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A tale of two Americas; San Francisco techie bemoans having to scrape by on a six figure income in a city where many college grads are homeless

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Techies in California’s Bay Area say inspite of receiving some of the country’s best salaries,  the high cost of living has them feeling financially strained
One Twitter employee complained that it is ‘pretty bad’  getting by on a six-figure salary in San Francisco 
The software engineer was ridiculed online after complaining about his struggles living on an income of $160,000,   says “I didn’t become a software engineer to be trying to make ends meet”
Another Bay Area techie on $700,000 wrote that he accepted a 50% pay cut to relocate to San Diego, sacrificing his habits of “spending $8 on a bagel and coffee or $12 on freshly pressed juice”
Less endowed fellow San Franciscans not impressed, as one sarcastically twits – “Scraping by in the Bay Area on a six-figure salary sure must be difficult!!” 
San Francisco has more homeless people per square mile than any American city, behind New York – HUD
 twitter-headquarters-in-san-francisco
Twitter corporate offices

An emerging fact of Americas silicon valley is complaints from well-compensated tech workers who say that they are struggling to get by. The cost of housing is a common complaint among Bay Area techies. Engineers can expect, according to one analysis, to pay between 40% and 50% of their salary renting an apartment near work.
Given that big tech companies pay some of the country’s best salaries, still the growing concern among the workers is that the high cost of living in the Bay Area has them feeling financially strained. But how is this going down with the other 99% of Bay Area residents who do even qualify for home purchase?
A Twitter software engineer in San Francisco was ridiculed online after complaining about his struggles of living on what he deemed a “pretty bad” income of $160,000.
“I didn’t become a software engineer to be trying to make ends meet,” the beleaguered techie told the UK paper, The Guardian .
The anonymous 40-something Twitter staffer detailed his pain of paying $3,000 in rent, though it was  “ultra cheap,” he said for a two-bedroom Bay Area house with his wife and two children. He blamed millennials and their “hip coffee shops” for pricing him out of the market for a bigger house somewhere else.

people-cycle-and-stroll-through-facebooks-main-campus-in-menlo-park-california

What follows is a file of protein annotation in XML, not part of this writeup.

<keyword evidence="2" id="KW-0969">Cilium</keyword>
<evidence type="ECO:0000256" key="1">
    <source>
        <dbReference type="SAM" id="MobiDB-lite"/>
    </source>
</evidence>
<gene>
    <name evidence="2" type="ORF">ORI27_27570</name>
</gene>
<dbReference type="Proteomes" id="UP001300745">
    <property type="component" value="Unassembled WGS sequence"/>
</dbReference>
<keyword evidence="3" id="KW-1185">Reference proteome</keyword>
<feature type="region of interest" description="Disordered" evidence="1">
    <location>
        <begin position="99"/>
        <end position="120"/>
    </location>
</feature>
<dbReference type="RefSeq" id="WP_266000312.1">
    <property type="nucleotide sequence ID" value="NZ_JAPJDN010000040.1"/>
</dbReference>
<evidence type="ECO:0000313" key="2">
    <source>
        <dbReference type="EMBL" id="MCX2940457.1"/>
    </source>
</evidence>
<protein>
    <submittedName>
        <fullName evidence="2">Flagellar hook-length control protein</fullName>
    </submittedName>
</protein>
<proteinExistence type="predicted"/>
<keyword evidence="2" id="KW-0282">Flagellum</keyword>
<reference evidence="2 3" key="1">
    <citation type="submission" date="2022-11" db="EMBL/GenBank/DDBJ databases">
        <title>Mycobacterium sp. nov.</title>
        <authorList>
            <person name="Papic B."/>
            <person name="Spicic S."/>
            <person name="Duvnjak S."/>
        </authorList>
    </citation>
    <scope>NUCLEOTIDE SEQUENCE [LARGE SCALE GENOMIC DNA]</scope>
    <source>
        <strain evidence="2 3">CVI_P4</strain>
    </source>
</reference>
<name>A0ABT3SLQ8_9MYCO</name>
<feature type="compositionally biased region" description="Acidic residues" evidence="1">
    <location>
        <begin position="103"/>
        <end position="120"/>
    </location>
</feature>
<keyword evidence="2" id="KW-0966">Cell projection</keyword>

The ‘tough life of the techie’ strolling and biking through Facebook plaza in San Francisco

a-man-walks-by-a-homeless-woman-sleeping-on-the-sidewalk-san-franciscos-tenderloin-districtHomeless woman sleeps on the streets of San Francisco

Fellow San Franciscans were not exactly moved.
“Scraping by in the Bay Area on a six-figure salary sure must be difficult!!” San Francisco Chronicle reporter Lizzie Johnson tweeted in response to the story.
A University of San Francisco PhD student quipped, “Because the real story about the Bay Area housing crisis are the tech workers ‘scraping by’ on $160k per year.”
The unnamed cheap tweeter wasn’t the only one in Silicon Valley who went public with six-figure sorrow.

techies-complain1

This San Franciscan was not impressed with the moans of a six figure earning city mate
One tech worker, who went only by Michael and said he was paid $700,000 last year, told The Guardian he lost out on a $1.4 million house in the San Francisco suburb of Los Gatos, because someone beat him to it with $1.7 million.
He said he accepted a 50% pay cut to relocate to San Diego, sacrificing his habits of “spending $8 on a bagel and coffee or $12 on freshly pressed juice.”
An anonymous woman, who said only that she works for “a major telecoms corporation,” acknowledged that she and her partner make more than $1 million together.techies-complain2

So sad, this poor guy had to sacrifice his habits of “spending $8 on a bagel and coffee or $12 on freshly pressed juice”

But upon surveying the Silicon Valley landscape, she observed, “This is part of where the American dream is not working out here.”
The woman said she beat cancer several years ago, and would be “deeply screwed” if she lost her job and if Obamacare disappeared.
San Francisco is by many measures the most expensive American city to live in, with the median one-bedroom apartment going for $3,500 a month, according to 2016 data from the real estate website Zumper.

techies-complain3I don’t care if the regular folks don’t have bread, as long as I can have my croissant

But those prices hit many people much harder than those in the tech world.
A study from the real estate site Redfin, for instance, found that there are exactly zero homes in San Francisco County that are affordable for a teacher with the average salary of $59,700 .
According to Department of Housing and Urban Development data, San Francisco also has more homeless people per square mile than any American city behind New York, where $3,000 a month isn’t getting any families a two-bedroom house.

 

 

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